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Determinacy in New Keynesian Models: a role for money after all?

  • Minford, Patrick
  • Srinivasan, Naveen

The New-Keynesian Taylor-Rule model of inflation determination with no role for money is incomplete. As Cochrane (2007a, b) argues, it has no credible mechanism for ruling out bubbles (or deal with the non-uniqueness problem that arises when the Taylor principle is violated) and as a result fails to provide a reason for private agents to pick a unique stable path. We propose a way forward. Our proposal is in effect that the New-Keynesian model should be formulated with a money demand and money supply function. It should also embody a terminal condition for money supply behaviour. If indeterminacy of stable (or unstable paths) occurred the central bank would switch to a money supply rule explicitly designed to stop it via the terminal condition. This would be therefore a `threat/trigger strategy' complementing the Taylor Rule --- only to be invoked if inflation misbehaved. Thus we answer the criticisms levelled at the Taylor Rule that it has no credible mechanism for dealing with these issues. However it does imply that money cannot be avoided in the new Keynesian set-up, contrary to Woodford (2008).

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Paper provided by C.E.P.R. Discussion Papers in its series CEPR Discussion Papers with number 7960.

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Date of creation: Aug 2010
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Handle: RePEc:cpr:ceprdp:7960
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  1. Maurice Obstfeld & Kenneth S. Rogoff, 1981. "Speculative hyperinflations in a maximizing models: can we rule them out?," International Finance Discussion Papers 195, Board of Governors of the Federal Reserve System (U.S.).
  2. John B. Taylor, 2000. "Teaching Modern Macroeconomics at the Principles Level," American Economic Review, American Economic Association, vol. 90(2), pages 90-94, May.
  3. Minford, Patrick, 2008. "Commentary on Economic Projections and Rules of Thumb for Monetary Policy (by Athanasios Orphanides and Volker Wieland)," Cardiff Economics Working Papers E2008/16, Cardiff University, Cardiff Business School, Economics Section.
  4. Richard Clarida & Jordi Gali & Mark Gertler, 1999. "The Science of Monetary Policy: A New Keynesian Perspective," NBER Working Papers 7147, National Bureau of Economic Research, Inc.
  5. Michael Woodford, 2007. "How Important is Money in the Conduct of Monetary Policy?," Levine's Working Paper Archive 122247000000001419, David K. Levine.
  6. repec:oup:qjecon:v:115:y:2000:i:1:p:147-180 is not listed on IDEAS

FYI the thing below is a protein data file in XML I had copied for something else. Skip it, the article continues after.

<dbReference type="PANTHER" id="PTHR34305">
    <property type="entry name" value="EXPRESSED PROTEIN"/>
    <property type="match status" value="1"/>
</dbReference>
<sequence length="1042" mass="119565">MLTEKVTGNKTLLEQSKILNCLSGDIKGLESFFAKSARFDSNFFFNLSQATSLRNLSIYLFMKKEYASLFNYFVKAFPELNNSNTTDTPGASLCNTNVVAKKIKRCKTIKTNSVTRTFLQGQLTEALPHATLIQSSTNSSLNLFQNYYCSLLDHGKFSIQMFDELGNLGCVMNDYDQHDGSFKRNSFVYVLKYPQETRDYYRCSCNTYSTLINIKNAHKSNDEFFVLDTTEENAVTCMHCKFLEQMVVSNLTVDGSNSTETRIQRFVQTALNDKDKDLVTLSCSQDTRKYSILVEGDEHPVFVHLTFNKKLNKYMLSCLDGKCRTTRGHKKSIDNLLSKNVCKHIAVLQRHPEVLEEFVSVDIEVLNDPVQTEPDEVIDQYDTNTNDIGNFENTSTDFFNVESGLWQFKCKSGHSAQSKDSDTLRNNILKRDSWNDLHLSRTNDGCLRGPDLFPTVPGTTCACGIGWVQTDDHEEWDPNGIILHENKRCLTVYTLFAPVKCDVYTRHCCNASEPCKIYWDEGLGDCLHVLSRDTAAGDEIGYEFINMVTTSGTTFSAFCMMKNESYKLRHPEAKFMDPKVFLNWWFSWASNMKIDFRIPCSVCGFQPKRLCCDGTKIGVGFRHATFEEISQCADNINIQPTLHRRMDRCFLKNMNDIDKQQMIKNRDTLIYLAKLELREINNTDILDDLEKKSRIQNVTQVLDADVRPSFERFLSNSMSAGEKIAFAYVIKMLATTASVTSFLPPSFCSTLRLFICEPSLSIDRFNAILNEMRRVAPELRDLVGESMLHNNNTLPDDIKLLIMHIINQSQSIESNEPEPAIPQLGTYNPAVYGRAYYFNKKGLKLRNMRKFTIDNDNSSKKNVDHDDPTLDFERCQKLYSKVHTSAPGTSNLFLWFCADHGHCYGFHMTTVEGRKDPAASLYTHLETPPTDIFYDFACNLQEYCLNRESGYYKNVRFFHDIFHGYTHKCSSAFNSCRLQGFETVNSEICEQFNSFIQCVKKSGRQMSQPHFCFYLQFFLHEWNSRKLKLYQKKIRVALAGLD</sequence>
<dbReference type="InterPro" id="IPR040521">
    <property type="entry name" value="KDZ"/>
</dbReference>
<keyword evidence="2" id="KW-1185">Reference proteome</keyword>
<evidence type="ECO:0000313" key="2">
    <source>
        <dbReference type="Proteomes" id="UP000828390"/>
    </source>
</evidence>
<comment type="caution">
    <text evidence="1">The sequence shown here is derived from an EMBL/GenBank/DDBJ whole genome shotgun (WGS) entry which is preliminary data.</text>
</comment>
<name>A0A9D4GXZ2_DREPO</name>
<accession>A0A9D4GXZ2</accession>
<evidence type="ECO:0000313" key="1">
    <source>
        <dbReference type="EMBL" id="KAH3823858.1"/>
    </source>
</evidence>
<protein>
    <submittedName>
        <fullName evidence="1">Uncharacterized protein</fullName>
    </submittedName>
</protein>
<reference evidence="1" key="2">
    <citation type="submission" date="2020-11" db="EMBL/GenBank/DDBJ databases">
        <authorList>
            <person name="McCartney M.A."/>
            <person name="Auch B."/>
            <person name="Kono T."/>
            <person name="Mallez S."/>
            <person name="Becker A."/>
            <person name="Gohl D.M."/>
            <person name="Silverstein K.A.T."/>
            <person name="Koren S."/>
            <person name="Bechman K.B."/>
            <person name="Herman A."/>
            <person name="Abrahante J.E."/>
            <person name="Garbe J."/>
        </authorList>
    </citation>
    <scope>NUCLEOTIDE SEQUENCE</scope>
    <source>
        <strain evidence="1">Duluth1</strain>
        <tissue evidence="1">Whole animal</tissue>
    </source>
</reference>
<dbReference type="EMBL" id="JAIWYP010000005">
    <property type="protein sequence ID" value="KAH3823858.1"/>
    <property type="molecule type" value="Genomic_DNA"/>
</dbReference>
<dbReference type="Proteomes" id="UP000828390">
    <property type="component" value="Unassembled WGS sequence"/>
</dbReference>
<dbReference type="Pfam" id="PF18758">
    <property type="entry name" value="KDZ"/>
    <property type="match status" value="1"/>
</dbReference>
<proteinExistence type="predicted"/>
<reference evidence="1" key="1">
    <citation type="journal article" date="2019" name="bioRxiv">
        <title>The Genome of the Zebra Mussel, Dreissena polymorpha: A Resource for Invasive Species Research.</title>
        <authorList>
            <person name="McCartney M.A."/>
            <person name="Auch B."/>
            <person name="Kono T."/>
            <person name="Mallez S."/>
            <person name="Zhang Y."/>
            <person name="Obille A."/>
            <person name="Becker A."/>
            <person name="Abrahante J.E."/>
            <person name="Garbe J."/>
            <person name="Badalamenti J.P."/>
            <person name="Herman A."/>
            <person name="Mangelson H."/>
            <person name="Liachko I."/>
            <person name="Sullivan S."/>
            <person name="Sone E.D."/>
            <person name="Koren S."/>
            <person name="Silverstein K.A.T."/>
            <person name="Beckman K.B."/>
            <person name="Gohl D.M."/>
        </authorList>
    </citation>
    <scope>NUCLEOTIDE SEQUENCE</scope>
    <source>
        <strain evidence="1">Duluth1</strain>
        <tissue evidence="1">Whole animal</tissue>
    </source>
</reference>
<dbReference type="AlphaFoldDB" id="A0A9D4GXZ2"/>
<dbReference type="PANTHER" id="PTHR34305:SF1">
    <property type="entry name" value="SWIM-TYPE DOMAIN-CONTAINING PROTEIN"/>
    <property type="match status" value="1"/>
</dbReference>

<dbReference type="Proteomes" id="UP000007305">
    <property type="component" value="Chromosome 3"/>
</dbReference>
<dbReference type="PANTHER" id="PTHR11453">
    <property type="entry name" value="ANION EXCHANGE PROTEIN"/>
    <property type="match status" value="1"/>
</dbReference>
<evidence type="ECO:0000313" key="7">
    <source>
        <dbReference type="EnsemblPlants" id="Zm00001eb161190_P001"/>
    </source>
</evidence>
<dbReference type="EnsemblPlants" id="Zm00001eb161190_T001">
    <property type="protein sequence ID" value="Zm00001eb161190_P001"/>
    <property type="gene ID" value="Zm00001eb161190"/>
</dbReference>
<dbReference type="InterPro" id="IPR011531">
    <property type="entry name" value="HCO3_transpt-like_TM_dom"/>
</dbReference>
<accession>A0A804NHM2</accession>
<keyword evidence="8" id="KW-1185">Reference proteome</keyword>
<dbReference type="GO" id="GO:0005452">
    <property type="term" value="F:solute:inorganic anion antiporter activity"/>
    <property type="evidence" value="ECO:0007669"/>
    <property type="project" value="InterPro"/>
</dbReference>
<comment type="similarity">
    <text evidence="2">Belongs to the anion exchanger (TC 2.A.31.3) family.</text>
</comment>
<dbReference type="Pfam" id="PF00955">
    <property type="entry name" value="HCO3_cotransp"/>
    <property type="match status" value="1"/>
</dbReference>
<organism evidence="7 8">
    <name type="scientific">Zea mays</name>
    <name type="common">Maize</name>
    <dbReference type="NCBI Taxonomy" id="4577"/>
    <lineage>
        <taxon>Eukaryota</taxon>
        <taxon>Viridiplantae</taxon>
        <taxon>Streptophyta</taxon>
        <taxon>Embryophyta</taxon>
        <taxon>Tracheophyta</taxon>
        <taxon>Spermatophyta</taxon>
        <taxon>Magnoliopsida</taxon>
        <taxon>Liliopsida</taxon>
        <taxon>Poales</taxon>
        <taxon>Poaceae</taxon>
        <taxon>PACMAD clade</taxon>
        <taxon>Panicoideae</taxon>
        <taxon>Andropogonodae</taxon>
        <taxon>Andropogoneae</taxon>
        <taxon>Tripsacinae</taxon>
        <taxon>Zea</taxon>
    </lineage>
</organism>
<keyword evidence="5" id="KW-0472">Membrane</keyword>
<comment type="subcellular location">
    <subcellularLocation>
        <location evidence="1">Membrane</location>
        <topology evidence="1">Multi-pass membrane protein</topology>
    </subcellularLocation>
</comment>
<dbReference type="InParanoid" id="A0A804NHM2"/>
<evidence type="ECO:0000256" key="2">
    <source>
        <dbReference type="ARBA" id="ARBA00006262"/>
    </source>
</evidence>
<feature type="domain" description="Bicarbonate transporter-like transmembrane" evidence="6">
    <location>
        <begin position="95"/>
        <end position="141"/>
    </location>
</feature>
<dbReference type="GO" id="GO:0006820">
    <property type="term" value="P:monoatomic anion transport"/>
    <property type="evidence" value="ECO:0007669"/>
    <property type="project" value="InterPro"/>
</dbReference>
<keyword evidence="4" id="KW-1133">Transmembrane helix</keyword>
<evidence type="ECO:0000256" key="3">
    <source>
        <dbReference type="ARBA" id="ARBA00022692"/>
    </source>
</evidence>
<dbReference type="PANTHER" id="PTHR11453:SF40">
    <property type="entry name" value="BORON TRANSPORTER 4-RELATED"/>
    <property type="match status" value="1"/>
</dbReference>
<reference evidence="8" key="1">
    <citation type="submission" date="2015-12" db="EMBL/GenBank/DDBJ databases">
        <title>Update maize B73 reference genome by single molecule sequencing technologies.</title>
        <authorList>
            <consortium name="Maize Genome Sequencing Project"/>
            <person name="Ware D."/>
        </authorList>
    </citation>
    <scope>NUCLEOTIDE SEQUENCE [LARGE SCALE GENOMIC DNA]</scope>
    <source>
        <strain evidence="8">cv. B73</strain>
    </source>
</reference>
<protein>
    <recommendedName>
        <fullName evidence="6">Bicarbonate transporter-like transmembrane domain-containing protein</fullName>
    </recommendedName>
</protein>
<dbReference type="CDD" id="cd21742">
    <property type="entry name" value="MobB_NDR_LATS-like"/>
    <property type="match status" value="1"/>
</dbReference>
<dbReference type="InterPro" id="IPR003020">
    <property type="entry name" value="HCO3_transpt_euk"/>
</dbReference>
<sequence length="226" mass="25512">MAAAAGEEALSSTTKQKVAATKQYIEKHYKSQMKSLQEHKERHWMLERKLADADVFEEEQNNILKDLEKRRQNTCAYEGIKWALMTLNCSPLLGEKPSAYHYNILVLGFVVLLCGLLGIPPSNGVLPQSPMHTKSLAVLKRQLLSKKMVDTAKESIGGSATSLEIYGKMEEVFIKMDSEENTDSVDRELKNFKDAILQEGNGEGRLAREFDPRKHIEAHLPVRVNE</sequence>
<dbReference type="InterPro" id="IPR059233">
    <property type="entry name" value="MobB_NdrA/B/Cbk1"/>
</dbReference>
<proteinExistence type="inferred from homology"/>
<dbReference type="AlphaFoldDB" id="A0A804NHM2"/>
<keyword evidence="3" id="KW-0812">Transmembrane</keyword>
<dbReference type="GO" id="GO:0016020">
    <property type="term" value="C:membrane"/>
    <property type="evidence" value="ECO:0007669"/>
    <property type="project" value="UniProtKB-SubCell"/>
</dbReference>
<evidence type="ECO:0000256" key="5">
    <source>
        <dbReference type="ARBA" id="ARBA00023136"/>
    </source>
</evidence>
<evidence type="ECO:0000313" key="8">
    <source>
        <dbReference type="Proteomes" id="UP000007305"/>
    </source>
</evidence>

7. John H. Cochrane, 2007. "Determinacy and Identification with Taylor Rules," NBER Working Papers 13410, National Bureau of Economic Research, Inc.
  8. Dale W. Henderson & Warwick J. McKibbin, 1993. "A comparison of some basic monetary policy regimes for open economies: implications of different degrees of instrument adjustment and wage persistence," International Finance Discussion Papers 458, Board of Governors of the Federal Reserve System (U.S.).
  9. Taylor, John B., 1993. "Discretion versus policy rules in practice," Carnegie-Rochester Conference Series on Public Policy, Elsevier, vol. 39(1), pages 195-214, December.
  10. Blanchard, Olivier Jean & Kahn, Charles M, 1980. "The Solution of Linear Difference Models under Rational Expectations," Econometrica, Econometric Society, vol. 48(5), pages 1305-11, July.
  11. Benjamin Friedman, 2003. "The LM Curve: A Not-So-Fond Farewell," NBER Working Papers 10123, National Bureau of Economic Research, Inc.
  12. Patrick Minford & David Peel, 2003. "Optimal monetary policy: is price-level targeting the next step?," Scottish Journal of Political Economy, Scottish Economic Society, vol. 50(5), pages 650-667, November.
  13. Bennett T. McCallum, 2008. "Inflation Determination with Taylor Rules: Is New Keynesian Analysis Critically Flawed?," NBER Working Papers 14534, National Bureau of Economic Research, Inc.
  14. David H. Romer, 2000. "Keynesian Macroeconomics without the LM Curve," Journal of Economic Perspectives, American Economic Association, vol. 14(2), pages 149-169, Spring.
  15. Calvo, Guillermo A., 1983. "Staggered prices in a utility-maximizing framework," Journal of Monetary Economics, Elsevier, vol. 12(3), pages 383-398, September.
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